Almost 1,400 years ago during China’s Tang Dynasty (618-907), master swordsman Fei Hong（飛紅）founded his style of martial art , naming it the Kong Tong Pai (school) in honor of Mt. Kong Tong (崆峒山), a high cloud-crowned mountain sacred to Taoism (Dao Jiao or 道教) located in Gansu (廿粛) province. From then until the present day, the Kong Tong traditions have been handed down from generation to generation.
Mt. Kong Tong (崆峒山)
The martial arts of Kong Tong Pai have six “Gates” (Men 門). These are the Tai Chi Men (Tai Ji Gate or 太極門), the Fei Long Men (Flying Dragon Gate or 飛龍門), the Zhui Hun Men（Pursuing the Soul Gate or 追魂門）, the Duo Ming Men ( Life Stealing Gate or 奪命門）, the Zui Men (Drunken Gate or 酔門) and, at the highest level, the Hua Jia Quan (Flower Form Gate or 花架門) which is also called the Shen Quan Men (Divine Combat Gate or 神拳門). These Gates contain more than one hundred forms, including the empty-handed Quanfa (fist) and Hangfa (palm) forms and other forms using the eighteen orthodox weapons ( swords, spears, etc.) found in Chinese Wushu ( martial arts or 武術) as well as a wide variety of unorthodox weapons such as the iron fan, the Pan Guan Bi（a kind of big writing pen or 判官筆）, and the Fo Chen (a special implement used in Buddhism or仏塵).
There are five schools of traditional Chinese martial arts in existence today: Shaolin Pai (少林派), Wudang Pai (武当派), Emei Pai (峨眉派), Kunlun Pai (昆倫派) and Kong Tong Pai. Of these, Kong Tong Pai is well known for its characteristic beauty and elegance. Founder Fei Hong drew much of his inspiration in creating Hua Jia Quan (the highest-level Gate in Kong Tong Pai) from the Fei Tien ( flying divinities or 飛天) cave drawings of Mo Gao Cave（莫煌堀）.
One day in 1947, the 9th leader of the Kong Tong Pai was relaxing in a park when he happened to catch sight of a young boy playing there, and felt that he had some special talent. This boy was Yan Feixia, seven years old at the time. The leader approached the boy’s parents and asked if they would allow their son to be trained in the art of swordsmanship. They agreed, and Yan Feixia joined the school.
After three years of training at the school, Yan Feixia was sent to Mt. Kong Tong with the 9th leader and his wife for extremely rigorous training with the goal of becoming the leader’s successor. Seven years later at the age of seventeen, Yan Feixia was appointed the school’s 10th leader.
In addition to the six Gates and all 118 forms of Kong Tong Pai, Yan Feixia became an expert in all the other main external and internal Wushu styles, as well as in Qigon (気功). He reached this stage after gaining extensive experience in actual combat, as well as acquiring a wealth of theoretical knowledge on the subject. In particular, Yan Feixia became well known for the refined delicacy of his movements.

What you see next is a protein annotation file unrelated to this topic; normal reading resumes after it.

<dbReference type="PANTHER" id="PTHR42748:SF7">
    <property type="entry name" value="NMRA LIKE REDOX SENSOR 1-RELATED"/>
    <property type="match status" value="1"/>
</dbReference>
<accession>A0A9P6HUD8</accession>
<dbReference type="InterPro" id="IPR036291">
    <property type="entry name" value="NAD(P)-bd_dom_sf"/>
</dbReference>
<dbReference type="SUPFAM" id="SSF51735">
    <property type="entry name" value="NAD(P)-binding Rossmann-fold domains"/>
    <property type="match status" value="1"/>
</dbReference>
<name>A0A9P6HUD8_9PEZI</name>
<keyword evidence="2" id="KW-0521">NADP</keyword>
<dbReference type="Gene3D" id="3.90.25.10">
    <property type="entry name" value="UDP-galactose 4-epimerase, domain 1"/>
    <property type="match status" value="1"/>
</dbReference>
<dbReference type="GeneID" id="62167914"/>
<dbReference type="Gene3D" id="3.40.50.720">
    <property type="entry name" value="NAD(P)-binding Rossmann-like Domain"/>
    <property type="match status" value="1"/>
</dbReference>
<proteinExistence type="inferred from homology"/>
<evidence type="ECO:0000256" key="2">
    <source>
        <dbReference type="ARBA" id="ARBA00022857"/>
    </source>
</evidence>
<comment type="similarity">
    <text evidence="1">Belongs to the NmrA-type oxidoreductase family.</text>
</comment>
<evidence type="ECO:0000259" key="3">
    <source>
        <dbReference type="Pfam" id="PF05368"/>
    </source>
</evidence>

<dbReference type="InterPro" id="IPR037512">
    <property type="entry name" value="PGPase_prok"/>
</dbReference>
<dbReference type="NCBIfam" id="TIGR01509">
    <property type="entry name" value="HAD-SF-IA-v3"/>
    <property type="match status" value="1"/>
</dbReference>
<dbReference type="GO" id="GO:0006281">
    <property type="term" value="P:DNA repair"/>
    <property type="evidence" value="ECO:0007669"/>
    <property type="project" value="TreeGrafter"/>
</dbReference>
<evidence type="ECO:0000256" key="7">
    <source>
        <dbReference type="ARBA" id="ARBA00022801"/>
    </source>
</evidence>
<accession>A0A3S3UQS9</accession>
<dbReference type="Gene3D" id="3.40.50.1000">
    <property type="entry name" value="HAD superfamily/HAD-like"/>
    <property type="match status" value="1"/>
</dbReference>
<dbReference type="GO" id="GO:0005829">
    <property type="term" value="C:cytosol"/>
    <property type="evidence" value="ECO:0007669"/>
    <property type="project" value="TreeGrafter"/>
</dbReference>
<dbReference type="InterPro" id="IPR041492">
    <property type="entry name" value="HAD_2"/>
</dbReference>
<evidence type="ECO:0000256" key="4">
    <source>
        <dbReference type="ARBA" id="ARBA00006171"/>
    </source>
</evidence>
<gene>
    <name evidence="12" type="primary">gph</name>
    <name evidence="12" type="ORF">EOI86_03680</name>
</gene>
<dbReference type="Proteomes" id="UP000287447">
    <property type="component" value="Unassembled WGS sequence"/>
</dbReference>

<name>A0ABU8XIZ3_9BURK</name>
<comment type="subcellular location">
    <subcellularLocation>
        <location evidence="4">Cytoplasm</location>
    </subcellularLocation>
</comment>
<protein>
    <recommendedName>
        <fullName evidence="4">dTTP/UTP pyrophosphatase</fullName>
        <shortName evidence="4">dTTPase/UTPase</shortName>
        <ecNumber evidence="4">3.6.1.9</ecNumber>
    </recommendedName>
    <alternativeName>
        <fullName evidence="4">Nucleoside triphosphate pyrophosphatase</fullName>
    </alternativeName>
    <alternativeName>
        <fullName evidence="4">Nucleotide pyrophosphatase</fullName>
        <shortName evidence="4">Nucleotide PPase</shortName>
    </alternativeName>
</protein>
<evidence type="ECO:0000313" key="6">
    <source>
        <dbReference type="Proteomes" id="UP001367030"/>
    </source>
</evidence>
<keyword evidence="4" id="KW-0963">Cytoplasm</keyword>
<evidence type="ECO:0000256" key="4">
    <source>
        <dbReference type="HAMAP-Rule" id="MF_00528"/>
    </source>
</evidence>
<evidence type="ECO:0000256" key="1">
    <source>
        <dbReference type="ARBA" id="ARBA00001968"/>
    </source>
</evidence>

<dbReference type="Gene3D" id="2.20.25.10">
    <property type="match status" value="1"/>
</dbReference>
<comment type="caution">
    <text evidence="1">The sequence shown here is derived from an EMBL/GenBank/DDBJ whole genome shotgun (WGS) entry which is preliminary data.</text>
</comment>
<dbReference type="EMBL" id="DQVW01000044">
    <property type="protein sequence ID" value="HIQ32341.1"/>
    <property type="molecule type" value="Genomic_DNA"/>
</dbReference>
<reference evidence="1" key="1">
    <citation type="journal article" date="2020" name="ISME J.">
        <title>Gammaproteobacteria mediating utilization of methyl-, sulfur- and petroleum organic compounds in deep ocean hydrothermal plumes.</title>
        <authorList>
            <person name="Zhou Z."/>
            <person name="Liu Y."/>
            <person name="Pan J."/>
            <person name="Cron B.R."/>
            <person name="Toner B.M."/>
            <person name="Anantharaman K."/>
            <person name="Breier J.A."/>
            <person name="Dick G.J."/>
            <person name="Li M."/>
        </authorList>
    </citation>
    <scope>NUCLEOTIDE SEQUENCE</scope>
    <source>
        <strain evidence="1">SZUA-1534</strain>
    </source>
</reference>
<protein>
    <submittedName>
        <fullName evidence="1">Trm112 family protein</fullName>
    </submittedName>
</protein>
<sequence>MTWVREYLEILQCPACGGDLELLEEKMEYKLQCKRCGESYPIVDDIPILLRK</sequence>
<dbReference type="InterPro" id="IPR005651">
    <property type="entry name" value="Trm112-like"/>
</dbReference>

In 1990, Yan Feixia settled in Tokyo and married a Japanese woman who later succeeded him as the 11th leader. Until the last days of his life (he passed away in 2005), he continued to teach Wushu in China and Japan. During his lifetime he taught more than 8,000 students.
Hua Wu Ying, whose Japanese name is Mutsuko Kai, was born in Tokyo. Her father was a diplomat, and she spent her young days in Australia, Germany and Austria. After graduating from the Hochschule fuer Angewandte Kunst (applied arts and crafts) in Vienna, she worked as an interpreter, translator, and travel guide.
From 1981 she made frequent visits to China, Hong Kong and Taiwan in order to study Chinese martial arts. In 1987 she met Yan Feixia, an event that changed her life. Hua Wu Ying was deeply impressed by Yan Feixia’s quick, sharp and refined movements, and decided to devote herself to Kong Tong Pai.
In 1990 she married Yan Feixia and supported his new life in Tokyo, while continuing to learn from him the most advanced and difficult Kong Tong Pai techniques. When she had perfected her technique in all 20 forms of Hua Jia Quan, the highest level of Kong Tong Pai, she became the Hua Jia Quan master. It was on this occasion that she was given the name of Hua Wu Ying.
In accordance with Yan Feixia’s last wish, Hua Wu Ying was appointed the 11th leader of Kong Tong Pai, becoming the school’s second female head since its foundation 1,400 years ago.
Hua Wu Ying founded the International Kong Tong Pai Association with the aim of passing on Yan Feixia’s legacy to the greatest–possible number of people and countries. It is a legacy that includes not only the martial arts themselves but also the knowledge, wisdom and spirit of Kong Tong Pai. It was the will of Yan Feixia that these should be spread to all parts of the world.